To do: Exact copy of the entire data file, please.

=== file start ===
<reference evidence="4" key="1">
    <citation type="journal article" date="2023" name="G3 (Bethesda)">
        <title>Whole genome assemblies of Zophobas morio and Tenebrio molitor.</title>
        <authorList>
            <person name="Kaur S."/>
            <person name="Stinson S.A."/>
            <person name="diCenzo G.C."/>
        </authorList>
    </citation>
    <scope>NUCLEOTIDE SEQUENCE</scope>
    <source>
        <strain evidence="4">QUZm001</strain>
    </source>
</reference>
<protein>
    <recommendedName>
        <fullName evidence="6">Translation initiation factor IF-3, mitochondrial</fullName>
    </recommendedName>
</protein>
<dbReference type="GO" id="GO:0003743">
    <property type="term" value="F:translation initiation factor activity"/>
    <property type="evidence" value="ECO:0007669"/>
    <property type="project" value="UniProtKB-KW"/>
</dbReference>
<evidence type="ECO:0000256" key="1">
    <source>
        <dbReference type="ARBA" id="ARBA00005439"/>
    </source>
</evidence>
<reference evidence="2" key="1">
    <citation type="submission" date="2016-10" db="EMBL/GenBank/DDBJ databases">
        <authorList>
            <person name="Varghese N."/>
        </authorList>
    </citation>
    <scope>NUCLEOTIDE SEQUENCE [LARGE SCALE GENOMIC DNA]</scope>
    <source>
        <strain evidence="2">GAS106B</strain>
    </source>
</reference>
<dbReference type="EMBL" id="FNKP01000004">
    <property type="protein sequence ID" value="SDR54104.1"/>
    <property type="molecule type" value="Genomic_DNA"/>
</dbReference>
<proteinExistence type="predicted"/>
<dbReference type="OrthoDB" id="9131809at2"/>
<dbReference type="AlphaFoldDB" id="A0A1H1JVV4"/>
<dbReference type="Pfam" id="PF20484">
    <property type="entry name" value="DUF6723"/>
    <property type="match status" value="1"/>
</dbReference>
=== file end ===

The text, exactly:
<reference evidence="4" key="1">
    <citation type="journal article" date="2023" name="G3 (Bethesda)">
        <title>Whole genome assemblies of Zophobas morio and Tenebrio molitor.</title>
        <authorList>
            <person name="Kaur S."/>
            <person name="Stinson S.A."/>
            <person name="diCenzo G.C."/>
        </authorList>
    </citation>
    <scope>NUCLEOTIDE SEQUENCE</scope>
    <source>
        <strain evidence="4">QUZm001</strain>
    </source>
</reference>
<protein>
    <recommendedName>
        <fullName evidence="6">Translation initiation factor IF-3, mitochondrial</fullName>
    </recommendedName>
</protein>
<dbReference type="GO" id="GO:0003743">
    <property type="term" value="F:translation initiation factor activity"/>
    <property type="evidence" value="ECO:0007669"/>
    <property type="project" value="UniProtKB-KW"/>
</dbReference>
<evidence type="ECO:0000256" key="1">
    <source>
        <dbReference type="ARBA" id="ARBA00005439"/>
    </source>
</evidence>
<reference evidence="2" key="1">
    <citation type="submission" date="2016-10" db="EMBL/GenBank/DDBJ databases">
        <authorList>
            <person name="Varghese N."/>
        </authorList>
    </citation>
    <scope>NUCLEOTIDE SEQUENCE [LARGE SCALE GENOMIC DNA]</scope>
    <source>
        <strain evidence="2">GAS106B</strain>
    </source>
</reference>
<dbReference type="EMBL" id="FNKP01000004">
    <property type="protein sequence ID" value="SDR54104.1"/>
    <property type="molecule type" value="Genomic_DNA"/>
</dbReference>
<proteinExistence type="predicted"/>
<dbReference type="OrthoDB" id="9131809at2"/>
<dbReference type="AlphaFoldDB" id="A0A1H1JVV4"/>
<dbReference type="Pfam" id="PF20484">
    <property type="entry name" value="DUF6723"/>
    <property type="match status" value="1"/>
</dbReference>